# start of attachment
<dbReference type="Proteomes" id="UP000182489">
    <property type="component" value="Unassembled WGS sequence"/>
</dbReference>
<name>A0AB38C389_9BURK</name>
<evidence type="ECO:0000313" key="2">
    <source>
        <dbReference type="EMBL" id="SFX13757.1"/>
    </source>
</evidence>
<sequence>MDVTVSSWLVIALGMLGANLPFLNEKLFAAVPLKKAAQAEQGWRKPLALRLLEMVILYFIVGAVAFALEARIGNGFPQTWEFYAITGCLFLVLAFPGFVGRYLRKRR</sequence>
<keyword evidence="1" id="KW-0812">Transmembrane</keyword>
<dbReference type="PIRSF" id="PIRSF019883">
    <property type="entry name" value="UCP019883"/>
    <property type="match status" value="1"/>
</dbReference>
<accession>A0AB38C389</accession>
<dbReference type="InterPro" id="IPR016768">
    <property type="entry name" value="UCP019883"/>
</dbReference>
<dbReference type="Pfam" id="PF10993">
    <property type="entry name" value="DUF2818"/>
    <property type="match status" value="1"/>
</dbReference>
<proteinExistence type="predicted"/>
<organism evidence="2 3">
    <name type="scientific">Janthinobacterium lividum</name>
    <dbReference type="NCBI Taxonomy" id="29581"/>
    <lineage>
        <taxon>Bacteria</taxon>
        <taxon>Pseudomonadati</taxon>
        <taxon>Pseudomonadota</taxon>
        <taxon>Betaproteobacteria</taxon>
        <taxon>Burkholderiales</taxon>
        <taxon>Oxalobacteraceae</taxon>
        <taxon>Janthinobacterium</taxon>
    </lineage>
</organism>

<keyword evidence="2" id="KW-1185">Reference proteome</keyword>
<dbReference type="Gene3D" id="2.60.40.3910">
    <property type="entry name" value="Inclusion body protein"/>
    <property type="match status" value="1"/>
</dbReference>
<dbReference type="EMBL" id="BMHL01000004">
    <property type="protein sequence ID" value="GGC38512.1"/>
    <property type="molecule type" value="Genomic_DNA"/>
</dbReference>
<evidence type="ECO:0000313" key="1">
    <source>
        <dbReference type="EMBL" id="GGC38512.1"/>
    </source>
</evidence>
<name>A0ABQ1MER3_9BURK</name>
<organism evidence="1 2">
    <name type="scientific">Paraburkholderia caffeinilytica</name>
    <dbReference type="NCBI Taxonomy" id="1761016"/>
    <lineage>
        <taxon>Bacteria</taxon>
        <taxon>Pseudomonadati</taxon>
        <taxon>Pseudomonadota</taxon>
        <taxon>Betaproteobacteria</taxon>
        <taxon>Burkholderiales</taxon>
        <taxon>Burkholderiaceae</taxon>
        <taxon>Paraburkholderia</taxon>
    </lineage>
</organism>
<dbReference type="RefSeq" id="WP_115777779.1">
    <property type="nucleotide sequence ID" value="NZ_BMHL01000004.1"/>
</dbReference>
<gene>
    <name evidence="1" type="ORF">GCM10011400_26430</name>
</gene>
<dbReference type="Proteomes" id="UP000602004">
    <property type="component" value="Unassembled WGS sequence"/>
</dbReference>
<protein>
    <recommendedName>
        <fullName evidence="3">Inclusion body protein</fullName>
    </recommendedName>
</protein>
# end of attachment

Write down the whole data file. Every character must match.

<dbReference type="Proteomes" id="UP000182489">
    <property type="component" value="Unassembled WGS sequence"/>
</dbReference>
<name>A0AB38C389_9BURK</name>
<evidence type="ECO:0000313" key="2">
    <source>
        <dbReference type="EMBL" id="SFX13757.1"/>
    </source>
</evidence>
<sequence>MDVTVSSWLVIALGMLGANLPFLNEKLFAAVPLKKAAQAEQGWRKPLALRLLEMVILYFIVGAVAFALEARIGNGFPQTWEFYAITGCLFLVLAFPGFVGRYLRKRR</sequence>
<keyword evidence="1" id="KW-0812">Transmembrane</keyword>
<dbReference type="PIRSF" id="PIRSF019883">
    <property type="entry name" value="UCP019883"/>
    <property type="match status" value="1"/>
</dbReference>
<accession>A0AB38C389</accession>
<dbReference type="InterPro" id="IPR016768">
    <property type="entry name" value="UCP019883"/>
</dbReference>
<dbReference type="Pfam" id="PF10993">
    <property type="entry name" value="DUF2818"/>
    <property type="match status" value="1"/>
</dbReference>
<proteinExistence type="predicted"/>
<organism evidence="2 3">
    <name type="scientific">Janthinobacterium lividum</name>
    <dbReference type="NCBI Taxonomy" id="29581"/>
    <lineage>
        <taxon>Bacteria</taxon>
        <taxon>Pseudomonadati</taxon>
        <taxon>Pseudomonadota</taxon>
        <taxon>Betaproteobacteria</taxon>
        <taxon>Burkholderiales</taxon>
        <taxon>Oxalobacteraceae</taxon>
        <taxon>Janthinobacterium</taxon>
    </lineage>
</organism>

<keyword evidence="2" id="KW-1185">Reference proteome</keyword>
<dbReference type="Gene3D" id="2.60.40.3910">
    <property type="entry name" value="Inclusion body protein"/>
    <property type="match status" value="1"/>
</dbReference>
<dbReference type="EMBL" id="BMHL01000004">
    <property type="protein sequence ID" value="GGC38512.1"/>
    <property type="molecule type" value="Genomic_DNA"/>
</dbReference>
<evidence type="ECO:0000313" key="1">
    <source>
        <dbReference type="EMBL" id="GGC38512.1"/>
    </source>
</evidence>
<name>A0ABQ1MER3_9BURK</name>
<organism evidence="1 2">
    <name type="scientific">Paraburkholderia caffeinilytica</name>
    <dbReference type="NCBI Taxonomy" id="1761016"/>
    <lineage>
        <taxon>Bacteria</taxon>
        <taxon>Pseudomonadati</taxon>
        <taxon>Pseudomonadota</taxon>
        <taxon>Betaproteobacteria</taxon>
        <taxon>Burkholderiales</taxon>
        <taxon>Burkholderiaceae</taxon>
        <taxon>Paraburkholderia</taxon>
    </lineage>
</organism>
<dbReference type="RefSeq" id="WP_115777779.1">
    <property type="nucleotide sequence ID" value="NZ_BMHL01000004.1"/>
</dbReference>
<gene>
    <name evidence="1" type="ORF">GCM10011400_26430</name>
</gene>
<dbReference type="Proteomes" id="UP000602004">
    <property type="component" value="Unassembled WGS sequence"/>
</dbReference>
<protein>
    <recommendedName>
        <fullName evidence="3">Inclusion body protein</fullName>
    </recommendedName>
</protein>